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Each year as the school year begins I like to reflect back, oh so many years, to when I was still in school. My best school days were spent in Hammer School, the country school that once sat where Jim Gustafson Field is today. Those were simple times, fun times when everyone knew their classmates and we all, for the most part, got along.

I can still remember meeting the teacher on the first day of school, which was no surprise because we had a two-room school house where grade 1-3 was on one side and 4-6 on the other and the same teachers would more than likely be there again the next year. The seating had a special order with 1st grade along the inside wall, 2nd in the middle and 3rd grade by the windows. After you moved to the other room you had to start over with the wall seating, kind of a seniority thing. We had to sit together with our own grade because there were three different grades, each one studying their particular grade’s lessons.

Music was kind of fun and we would enjoy singing old favorites like “Oh Susannah”’ “Are you Sleeping Brother John,” “Alouette,” “She’ll be Coming ‘round the Mountain” and a whole lot more. I was not and still am not a very good singer, but I could get into those songs and do more than just move my lips, which is what I usually did when singing in church.

The school had large windows along each side and the only air conditioning was those windows. You’d get fresh air in the spring and fall, which sometimes made it hard for me to concentrate because the smell of fall or spring made me want to be outside. Those days nobody cared what kind of clothes you wore or where you bought them and I don’t believe that anyone even knew what the phrase “name brand” meant. Yes, these are some of the times that I reflect back on when thinking about the good old days.

We ate our lunch in the basement of the school, which had a painted floor and wood tables and benches that were painted red. If I close my eyes and think back I can still smell the wondrous odor of my favorite sandwich — egg salad. My mother made the best egg salad sandwiches, which came wrapped in wax paper, usually accompanied by carrots, celery or a pickle. Each day we’d bring milk money for that little carton of milk we had with our lunch.

I believe it was about once or twice a week that LeRoy Mass would come to the school to have us enjoy phy ed. We’d play kickball, dodgeball, have three-legged races and other organized activities. For most of us kids the real fun was the games we organized ourselves at recess. One of our favorites was “chicken” where one kid rode on another’s back and you tried to get the other team off balance and make them fall down. This was fun until broken arms started to pop up and the teachers found out; after that the game was just a memory; kind of like now. A few of the kids that lived by the airport rode their bikes to school but most of us walked, rain or snow.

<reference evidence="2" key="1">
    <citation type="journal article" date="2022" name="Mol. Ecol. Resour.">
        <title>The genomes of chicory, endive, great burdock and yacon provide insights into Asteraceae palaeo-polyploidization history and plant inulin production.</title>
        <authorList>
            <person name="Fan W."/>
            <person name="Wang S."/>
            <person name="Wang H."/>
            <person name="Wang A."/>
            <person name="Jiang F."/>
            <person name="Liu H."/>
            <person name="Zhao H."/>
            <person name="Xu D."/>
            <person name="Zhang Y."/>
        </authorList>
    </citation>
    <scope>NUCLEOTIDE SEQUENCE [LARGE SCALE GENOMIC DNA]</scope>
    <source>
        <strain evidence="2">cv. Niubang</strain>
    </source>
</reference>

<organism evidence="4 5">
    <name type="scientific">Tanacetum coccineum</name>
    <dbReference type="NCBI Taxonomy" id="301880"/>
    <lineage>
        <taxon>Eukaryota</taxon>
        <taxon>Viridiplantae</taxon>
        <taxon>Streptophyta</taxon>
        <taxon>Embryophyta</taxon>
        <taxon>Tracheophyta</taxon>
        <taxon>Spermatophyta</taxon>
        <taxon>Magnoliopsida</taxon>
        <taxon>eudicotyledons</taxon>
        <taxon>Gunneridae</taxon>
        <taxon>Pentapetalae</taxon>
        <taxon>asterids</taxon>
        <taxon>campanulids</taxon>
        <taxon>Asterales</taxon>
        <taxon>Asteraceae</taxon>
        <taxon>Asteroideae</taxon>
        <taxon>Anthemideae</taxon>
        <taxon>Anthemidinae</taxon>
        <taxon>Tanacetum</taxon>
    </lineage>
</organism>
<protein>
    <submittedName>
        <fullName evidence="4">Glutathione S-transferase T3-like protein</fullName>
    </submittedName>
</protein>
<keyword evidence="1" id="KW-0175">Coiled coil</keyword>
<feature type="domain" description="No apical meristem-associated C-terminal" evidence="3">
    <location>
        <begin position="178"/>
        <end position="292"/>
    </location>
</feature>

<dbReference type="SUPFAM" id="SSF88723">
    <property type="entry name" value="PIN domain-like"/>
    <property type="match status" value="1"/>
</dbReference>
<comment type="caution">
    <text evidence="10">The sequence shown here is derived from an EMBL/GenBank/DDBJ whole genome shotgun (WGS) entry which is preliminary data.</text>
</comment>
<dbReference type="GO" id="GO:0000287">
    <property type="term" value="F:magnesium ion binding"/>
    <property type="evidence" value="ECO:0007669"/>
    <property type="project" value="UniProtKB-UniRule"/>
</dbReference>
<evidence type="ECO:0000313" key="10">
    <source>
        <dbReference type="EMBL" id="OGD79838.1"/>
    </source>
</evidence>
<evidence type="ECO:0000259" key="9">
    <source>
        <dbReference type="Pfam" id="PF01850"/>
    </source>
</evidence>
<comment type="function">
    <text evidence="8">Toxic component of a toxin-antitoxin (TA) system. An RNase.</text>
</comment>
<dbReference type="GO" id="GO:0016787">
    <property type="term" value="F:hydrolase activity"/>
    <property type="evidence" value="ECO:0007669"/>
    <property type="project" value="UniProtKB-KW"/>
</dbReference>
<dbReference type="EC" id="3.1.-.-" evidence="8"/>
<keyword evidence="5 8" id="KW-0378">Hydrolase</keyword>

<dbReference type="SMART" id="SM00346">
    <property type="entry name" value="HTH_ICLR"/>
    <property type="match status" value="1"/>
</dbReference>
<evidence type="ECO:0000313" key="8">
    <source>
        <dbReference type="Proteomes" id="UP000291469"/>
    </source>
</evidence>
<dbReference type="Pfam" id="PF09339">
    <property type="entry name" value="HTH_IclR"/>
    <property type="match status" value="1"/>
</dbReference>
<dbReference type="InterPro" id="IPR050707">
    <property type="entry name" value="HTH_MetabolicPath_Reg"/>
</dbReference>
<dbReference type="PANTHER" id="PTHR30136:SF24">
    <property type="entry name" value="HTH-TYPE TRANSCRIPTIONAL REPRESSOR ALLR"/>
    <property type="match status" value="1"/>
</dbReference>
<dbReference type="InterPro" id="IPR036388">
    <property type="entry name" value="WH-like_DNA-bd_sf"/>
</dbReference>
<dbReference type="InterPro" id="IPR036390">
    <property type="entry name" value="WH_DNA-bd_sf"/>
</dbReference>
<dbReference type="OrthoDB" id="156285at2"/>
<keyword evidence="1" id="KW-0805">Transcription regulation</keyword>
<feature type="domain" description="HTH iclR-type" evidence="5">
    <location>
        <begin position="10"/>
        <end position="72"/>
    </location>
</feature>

Before we had a TV at home one of my school friends, Larry Hubbell, who was older than me, would usually ask me if I’d want to stop at his house and watch “Crusader Rabbit,” a cartoon on channel 10 sponsored by Wonder Bread, which boasted it helped build strong bodies 12 different ways. I always looked forward to this because it was a luxury we didn’t have.

School today is a totally different animal and I do wonder what folks today would do without social media, cell phones and video games to entertain them. You don’t suppose they would create their own fun, spend time outdoors and not worry about what the other person was wearing? Never mind, that was just a silly thought.

In the ‘50s, most mothers were stay-at-home moms who spent time ironing, washing clothes, taking care of the garden, baking and canning vegetables and fruit. These were the necessities of the times. Today, most households have both parents in the workforce; another necessity, which makes everything today so much faster paced. It would be nice if we could just take a time out and enjoy a few of the simple things.

Yes, as kids we played outside at recess and most of the time we played games that we had come up with on our own; it’s called imagination and creativity. If the youth of today have everything organized and planned for them they just won’t have the time or the opportunity to enjoy being just kids.

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The Mille Lacs Lake walleye situation is a big problem to which there is no easy solution. There is now a push on to open the lake to winter walleye fishing. Isn’t that sort of defeating the purpose? I’m not for or against doing that because on one side there is the thought that not fishing them for a certain period of time may somehow help the walleye population. Then there is the harsh reality that many resorters may still be able to salvage their season with winter walleye fishing; which on this lake is a very big deal. I’m glad that I’m not the one trying to solve this puzzle, which would be harder than the Rubik’s Cube.

Until next time, now is the time to enjoy the mild temperatures of the day and those cool evenings; which makes for a great time spent enjoying the outdoors.

Please remember to keep our troops in your thoughts and prayers because they are the reason we are able to enjoy all the freedoms that we have today.

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